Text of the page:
The Lambeth Invitation Issues Continue

Who is invited to Lambeth 2020 and who is not continued to be a contentious issue. His decision to invite LGBTQ bishops, but not their same-sex spouses has been widely criticized.  He has defended the exclusion  as necessary to get many of the more conservative bishops to the come to the conference.  Archbishop Justin Welby made two announcements this last week that continued to roil the waters.  He announced that British law prevented the Anglican Consultative Council from taking up the topic of spousal invitations to Lambeth because the ACC was incorporated in England and that incorporation did not include "doctrine" as a part of its mission. Welby's action was preemptive, being made at the start of the ACC meeting in Hong Kong. There have been various rejoinders to that claim since inviting spouses is not a matter of doctrine, and because the ACC has discussed doctrinal matters at previous meetings. One of the best of the responses is here. Almost before people could respond to Welby's spousal announcement, he issued another announcement saying that the ACNA Archbishop had been invited to Lambeth as an ecumenical observer.  The ACNA Archbishop, Foley Beach, who also heads GAFCON, was not impressed.  In fact, he said he was insulted because he should have been invited as a member of the Anglican Communion. Beach relies on his recognition by GAFCON for his claim to membership. Neither the Archbishop of Canterbury nor the Anglican Consultative Council  recognize ACNA as a part of the Anglican Communion

Episcopal Sunday School Helps Fund Tiny House

 When the children at St. Augustine Episcopal Parish in Benton Harbor, Michigan told their youth leader, Cara Gillespie, that they wanted to build a tiny house for the homeless as their philanthropy for 2018, she knew they were going to need help.  She partnered with a youth camp focused on architecture that was sponsored by Andrews University (a Seventh-Day Adventist institution).  With help of two grants, a Go-Fund-Me page, and money raised by her youth group, they have come up with $28,000 of the projected $35,000 for the house.  The children at the architecture camp have focused on the tiny house for two summers and raised additional money with the sale of their projects.  Construction of the actual tiny house is now projected for 2020. Episcopal parishes in a number of locations have become part of tiny house projects. The most recent Update notices were for housing for those displaced by the volcano eruptions in Hawaii, and three tiny houses for the homeless being built in Raleigh, N.C.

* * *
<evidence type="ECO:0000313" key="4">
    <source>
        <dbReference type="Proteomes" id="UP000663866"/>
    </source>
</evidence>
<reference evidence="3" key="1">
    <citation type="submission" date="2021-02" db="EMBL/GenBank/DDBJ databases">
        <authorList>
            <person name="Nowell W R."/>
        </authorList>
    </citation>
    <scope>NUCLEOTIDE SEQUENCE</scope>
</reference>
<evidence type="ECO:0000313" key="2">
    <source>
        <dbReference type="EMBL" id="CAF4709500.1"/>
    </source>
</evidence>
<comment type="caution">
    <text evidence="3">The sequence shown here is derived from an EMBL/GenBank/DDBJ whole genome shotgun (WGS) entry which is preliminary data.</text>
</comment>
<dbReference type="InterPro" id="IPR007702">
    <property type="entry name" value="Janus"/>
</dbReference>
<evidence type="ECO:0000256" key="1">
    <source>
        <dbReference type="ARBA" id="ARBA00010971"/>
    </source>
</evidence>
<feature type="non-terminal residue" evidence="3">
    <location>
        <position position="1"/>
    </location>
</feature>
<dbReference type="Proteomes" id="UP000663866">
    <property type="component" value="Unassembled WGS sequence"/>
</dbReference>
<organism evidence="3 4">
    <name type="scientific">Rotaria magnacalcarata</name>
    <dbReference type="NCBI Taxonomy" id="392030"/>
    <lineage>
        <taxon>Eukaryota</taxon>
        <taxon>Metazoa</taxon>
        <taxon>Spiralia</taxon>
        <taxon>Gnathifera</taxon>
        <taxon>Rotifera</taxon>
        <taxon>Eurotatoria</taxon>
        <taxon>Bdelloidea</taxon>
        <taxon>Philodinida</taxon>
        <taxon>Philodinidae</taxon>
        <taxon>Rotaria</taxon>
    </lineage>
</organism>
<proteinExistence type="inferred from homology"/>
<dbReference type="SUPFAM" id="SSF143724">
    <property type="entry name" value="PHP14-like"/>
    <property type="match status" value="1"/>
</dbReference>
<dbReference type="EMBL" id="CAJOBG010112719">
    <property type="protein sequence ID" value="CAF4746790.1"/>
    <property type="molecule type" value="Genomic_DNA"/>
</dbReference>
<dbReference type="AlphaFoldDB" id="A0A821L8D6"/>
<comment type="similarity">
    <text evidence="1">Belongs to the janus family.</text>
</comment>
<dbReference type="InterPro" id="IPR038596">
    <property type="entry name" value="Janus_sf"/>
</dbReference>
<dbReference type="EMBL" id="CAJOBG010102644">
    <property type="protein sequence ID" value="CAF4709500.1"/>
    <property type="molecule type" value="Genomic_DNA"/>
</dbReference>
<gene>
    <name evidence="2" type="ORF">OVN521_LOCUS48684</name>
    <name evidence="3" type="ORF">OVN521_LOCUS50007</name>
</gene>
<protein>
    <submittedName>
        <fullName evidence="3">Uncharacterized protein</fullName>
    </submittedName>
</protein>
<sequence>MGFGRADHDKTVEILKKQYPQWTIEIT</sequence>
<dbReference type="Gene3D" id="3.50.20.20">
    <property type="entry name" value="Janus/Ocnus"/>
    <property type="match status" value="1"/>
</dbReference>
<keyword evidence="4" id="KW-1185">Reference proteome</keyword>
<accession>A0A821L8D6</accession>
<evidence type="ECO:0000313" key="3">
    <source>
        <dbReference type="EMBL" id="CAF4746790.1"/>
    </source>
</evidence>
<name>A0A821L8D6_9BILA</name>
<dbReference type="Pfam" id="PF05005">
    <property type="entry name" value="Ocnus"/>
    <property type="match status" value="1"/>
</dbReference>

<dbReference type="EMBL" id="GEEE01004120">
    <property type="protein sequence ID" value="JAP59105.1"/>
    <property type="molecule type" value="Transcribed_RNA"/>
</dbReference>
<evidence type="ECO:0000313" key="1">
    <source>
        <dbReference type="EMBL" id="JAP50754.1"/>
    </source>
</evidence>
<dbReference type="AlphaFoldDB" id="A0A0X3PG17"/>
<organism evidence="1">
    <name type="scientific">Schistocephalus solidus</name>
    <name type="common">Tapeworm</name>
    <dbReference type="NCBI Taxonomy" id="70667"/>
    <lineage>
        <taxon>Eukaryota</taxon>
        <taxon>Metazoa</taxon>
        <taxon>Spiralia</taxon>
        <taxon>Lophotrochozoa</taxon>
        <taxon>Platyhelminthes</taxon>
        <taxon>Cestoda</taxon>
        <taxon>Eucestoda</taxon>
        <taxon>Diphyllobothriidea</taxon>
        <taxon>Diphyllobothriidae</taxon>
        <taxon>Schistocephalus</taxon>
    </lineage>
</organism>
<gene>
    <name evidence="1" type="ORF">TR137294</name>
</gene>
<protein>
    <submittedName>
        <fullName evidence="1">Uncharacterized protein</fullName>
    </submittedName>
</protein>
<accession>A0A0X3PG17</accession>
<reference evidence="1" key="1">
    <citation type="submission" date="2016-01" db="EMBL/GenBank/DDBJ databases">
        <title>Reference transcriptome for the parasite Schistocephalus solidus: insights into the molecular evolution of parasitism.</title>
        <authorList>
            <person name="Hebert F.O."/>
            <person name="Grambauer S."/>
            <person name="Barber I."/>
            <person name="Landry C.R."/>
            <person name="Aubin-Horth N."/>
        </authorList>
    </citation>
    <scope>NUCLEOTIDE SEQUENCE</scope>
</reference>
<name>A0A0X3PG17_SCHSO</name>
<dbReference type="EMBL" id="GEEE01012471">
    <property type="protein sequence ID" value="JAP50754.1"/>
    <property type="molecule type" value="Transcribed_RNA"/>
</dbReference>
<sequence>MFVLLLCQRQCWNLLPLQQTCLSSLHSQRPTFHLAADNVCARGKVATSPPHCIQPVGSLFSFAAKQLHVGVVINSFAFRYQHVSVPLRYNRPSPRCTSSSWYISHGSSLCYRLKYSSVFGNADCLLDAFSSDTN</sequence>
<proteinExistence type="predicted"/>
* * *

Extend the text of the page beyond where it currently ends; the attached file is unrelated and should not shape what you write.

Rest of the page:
Follow-Up on Sri Lanka Easter Bombings

The multiple bombings on Easter Sunday in Sri Lanka have left relations between the various religions in an uncertain state.  There are actions of solidarity and reprisals.  About 8 per cent of the population is Christian.  With a new threat last weekend, Roman Catholics were told to stay home from church.  It is not clear what Anglicans (the second largest group of Christians on the island) did. Christianity Today has a story that provides a great deal of background on the current tensions and responses of various religious groups in Sri Lanka.

Methodists Inch Closer to Split

The vote earlier this year by the governing body of the United Methodist Church which turned back the clock and took a stance against same-sex marriage and clergy or candidates for ordination who were LGBTQ was contrary to what the majority of Methodist congregations in the U.S. wanted.  This last week the various measures were upheld by the body which reviews legislation for constitutionality.  Resistance is growing.  Baldwin Wallace Trustees announced this last week that they were dropping their affiliation with the Methodist Church.  Four other Ohio colleges affiliated with the United Methodist Church are exploring that same action.  And a congregation in Omaha, Nebraska applauded when the eight members of their confirmation class announced that they were declining membership in the Methodist Church given the recent vote.  It is not clear what affect this resistance, or a possible split will have on the proposal for full communion between the Episcopal and Methodist Churches.  That proposal will be before General Convention in 2021.